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Yes, I understand this, but physical experiments are not about decision making but to figure out, how Nature behaves, and there I need to gain "enough statistics" in any experiment.Morbert said:It's the practice of decision making I'd assume. Even if you only play Russian roulette once, it's better to play with one bullet in the chamber than with 3. Usually this kind of decision making is connected to measurement with the notion of bets. Qbists see probabilities as instructions for betting on measurement outcomes.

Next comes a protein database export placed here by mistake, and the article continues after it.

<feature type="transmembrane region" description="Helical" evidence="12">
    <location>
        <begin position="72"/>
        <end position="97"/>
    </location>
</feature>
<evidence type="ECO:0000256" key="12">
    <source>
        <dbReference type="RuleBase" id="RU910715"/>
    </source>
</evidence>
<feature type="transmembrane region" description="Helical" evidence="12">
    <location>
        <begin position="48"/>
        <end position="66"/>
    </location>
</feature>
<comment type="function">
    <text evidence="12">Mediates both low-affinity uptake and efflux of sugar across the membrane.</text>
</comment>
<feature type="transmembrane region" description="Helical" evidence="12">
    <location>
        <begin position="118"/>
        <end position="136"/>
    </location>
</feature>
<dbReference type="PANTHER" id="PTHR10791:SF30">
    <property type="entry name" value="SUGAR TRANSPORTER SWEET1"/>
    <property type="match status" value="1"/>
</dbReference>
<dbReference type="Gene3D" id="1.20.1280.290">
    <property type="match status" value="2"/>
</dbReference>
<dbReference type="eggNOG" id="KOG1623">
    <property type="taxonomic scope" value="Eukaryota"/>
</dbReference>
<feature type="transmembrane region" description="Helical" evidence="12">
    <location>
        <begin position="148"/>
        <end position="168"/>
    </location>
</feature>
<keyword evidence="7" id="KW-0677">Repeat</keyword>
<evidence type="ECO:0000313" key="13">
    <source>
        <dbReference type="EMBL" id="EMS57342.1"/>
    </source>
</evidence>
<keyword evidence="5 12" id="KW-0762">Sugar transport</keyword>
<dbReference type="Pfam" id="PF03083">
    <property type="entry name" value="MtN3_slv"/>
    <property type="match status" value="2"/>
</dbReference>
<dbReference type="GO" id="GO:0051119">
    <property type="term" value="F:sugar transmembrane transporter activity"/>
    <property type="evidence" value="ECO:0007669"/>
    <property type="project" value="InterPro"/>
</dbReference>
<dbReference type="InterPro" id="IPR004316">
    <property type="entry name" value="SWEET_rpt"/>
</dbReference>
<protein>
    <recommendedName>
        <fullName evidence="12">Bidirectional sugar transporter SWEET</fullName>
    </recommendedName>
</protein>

As an application take the weather forecast: If they say, tomorrow there's a 30% probability for rain, it's clear that this means that experience (and models built on this experience) tells us that in about 30% of equal or sufficiently similar weather conditions it will rain, and I can base a decision on this whether I take the risk to plan a garden party or not, but to figure out reliable probability estimates with some certainty you need to repeat the random experiment and use the frequentist interpretation of probabilities, and that's also well established within probability theory ("central limit theorem" etc.).